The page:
Swilling added, “Bruce is an equal part of our family. What a wonderful child. When we got Bruce at 12-years old, a lot of kids at 12 are ruined by the system. We are so fortunate because he has been such a wonderful child. Not one day has he given us grief, not one sleepless night. If anyone could have fit into our family, he did.” Sons Tre and Bruce are currently playing football together at Georgia Tech.

Outside of family, there are still the ties to the NFL. While there is still the perennial sting of being slighted by the NFL Hall of Fame, the Saints have provided some well-deserved respect to Swilling and his former teammates. Swilling mentioned, “My hats off to Gayle Benson and the Saints. Now, we as older guys, as alumni are included. She and the Saints organization are doing a great job in including us in everything they do. That didn’t happen 20 years ago. It was just different. Sean Payton, Mickey Loomis and Gayle Benson have done a wonderful job in making all of us here in New Orleans, and around the country, that played for the Saints, a part of it.”

Finally, there is Swilling’s career. Pat Swilling is currently working in real estate and development in the New Orleans area. Swilling jested about what his current goals are in stating, “Waking up in the morning and building another building. That’s my goal. That’s what I love to do. I’m building condos here in New Orleans. I’m building buildings every year. I’m state licensed here. I’m in the real estate business. I’m as passionate about building buildings and renewing our community in New Orleans as I was about football.”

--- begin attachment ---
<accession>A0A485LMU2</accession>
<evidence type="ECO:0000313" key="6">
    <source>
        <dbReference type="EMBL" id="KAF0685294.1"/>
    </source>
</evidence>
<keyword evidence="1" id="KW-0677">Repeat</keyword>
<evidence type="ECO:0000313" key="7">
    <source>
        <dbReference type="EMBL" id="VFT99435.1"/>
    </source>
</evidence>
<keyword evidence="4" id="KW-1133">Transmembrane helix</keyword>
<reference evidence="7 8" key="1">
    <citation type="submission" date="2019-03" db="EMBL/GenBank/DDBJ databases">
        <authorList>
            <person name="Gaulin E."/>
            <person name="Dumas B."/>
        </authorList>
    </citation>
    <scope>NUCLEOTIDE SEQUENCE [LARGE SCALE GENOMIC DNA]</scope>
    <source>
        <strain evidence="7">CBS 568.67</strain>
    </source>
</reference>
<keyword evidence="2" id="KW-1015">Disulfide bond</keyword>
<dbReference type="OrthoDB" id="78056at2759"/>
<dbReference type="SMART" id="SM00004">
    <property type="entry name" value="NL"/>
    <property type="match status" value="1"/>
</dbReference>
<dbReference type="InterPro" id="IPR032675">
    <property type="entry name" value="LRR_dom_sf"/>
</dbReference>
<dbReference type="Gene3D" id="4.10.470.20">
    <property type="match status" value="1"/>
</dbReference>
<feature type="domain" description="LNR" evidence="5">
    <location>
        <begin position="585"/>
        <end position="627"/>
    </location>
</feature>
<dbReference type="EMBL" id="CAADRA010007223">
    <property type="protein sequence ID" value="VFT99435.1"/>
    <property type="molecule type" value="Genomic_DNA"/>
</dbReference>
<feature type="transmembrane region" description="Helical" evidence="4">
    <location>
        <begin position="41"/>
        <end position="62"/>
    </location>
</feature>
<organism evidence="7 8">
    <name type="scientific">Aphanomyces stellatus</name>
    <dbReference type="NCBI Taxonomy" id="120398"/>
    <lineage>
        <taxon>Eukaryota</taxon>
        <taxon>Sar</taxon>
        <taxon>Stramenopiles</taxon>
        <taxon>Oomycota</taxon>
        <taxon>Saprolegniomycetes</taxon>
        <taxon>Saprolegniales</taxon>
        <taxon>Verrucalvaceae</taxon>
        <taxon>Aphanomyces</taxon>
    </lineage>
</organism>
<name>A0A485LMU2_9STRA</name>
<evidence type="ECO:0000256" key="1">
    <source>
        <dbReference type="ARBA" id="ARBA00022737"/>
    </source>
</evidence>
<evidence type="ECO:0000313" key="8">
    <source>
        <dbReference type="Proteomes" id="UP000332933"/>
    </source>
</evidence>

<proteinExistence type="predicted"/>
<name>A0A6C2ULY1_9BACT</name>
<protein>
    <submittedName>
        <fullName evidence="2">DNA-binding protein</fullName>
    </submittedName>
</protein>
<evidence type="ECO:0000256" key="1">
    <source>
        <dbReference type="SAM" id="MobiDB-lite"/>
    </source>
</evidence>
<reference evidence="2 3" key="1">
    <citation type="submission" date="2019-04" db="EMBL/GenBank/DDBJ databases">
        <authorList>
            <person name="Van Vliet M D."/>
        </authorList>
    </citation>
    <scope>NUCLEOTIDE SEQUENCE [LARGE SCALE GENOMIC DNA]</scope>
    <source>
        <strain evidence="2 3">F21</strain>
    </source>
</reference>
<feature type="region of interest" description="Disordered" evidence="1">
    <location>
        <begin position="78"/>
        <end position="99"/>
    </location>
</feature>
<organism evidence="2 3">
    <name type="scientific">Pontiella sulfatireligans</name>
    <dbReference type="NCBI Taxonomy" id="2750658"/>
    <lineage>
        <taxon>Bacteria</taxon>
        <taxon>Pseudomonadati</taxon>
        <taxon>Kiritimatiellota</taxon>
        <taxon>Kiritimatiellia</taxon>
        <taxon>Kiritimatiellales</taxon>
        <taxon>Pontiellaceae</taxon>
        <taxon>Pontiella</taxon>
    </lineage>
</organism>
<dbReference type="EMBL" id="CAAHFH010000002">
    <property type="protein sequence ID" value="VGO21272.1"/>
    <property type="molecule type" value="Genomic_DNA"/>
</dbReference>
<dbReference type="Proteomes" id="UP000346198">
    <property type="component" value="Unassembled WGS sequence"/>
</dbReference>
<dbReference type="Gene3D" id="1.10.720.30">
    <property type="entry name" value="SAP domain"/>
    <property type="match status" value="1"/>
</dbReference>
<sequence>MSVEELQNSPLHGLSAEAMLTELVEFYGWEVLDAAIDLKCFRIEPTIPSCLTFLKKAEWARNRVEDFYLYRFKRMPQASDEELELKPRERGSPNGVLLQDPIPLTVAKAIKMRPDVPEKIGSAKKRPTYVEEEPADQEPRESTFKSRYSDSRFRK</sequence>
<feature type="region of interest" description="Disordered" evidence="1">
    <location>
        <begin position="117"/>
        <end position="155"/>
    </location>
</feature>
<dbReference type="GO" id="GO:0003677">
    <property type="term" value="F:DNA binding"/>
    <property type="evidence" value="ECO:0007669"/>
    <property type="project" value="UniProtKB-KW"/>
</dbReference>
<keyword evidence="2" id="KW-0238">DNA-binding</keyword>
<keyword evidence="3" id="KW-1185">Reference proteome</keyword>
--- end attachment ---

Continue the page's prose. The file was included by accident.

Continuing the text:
Swilling continues to display how much the city of New Orleans means to him. The label of ‘Saint’ seems very fitting for Pat Swilling not only as a player, but as a father, as a leader and as a developer. And while all those different structures erected by Swilling may have different facades and features, one thing is guaranteed. They’re all built on strong foundations.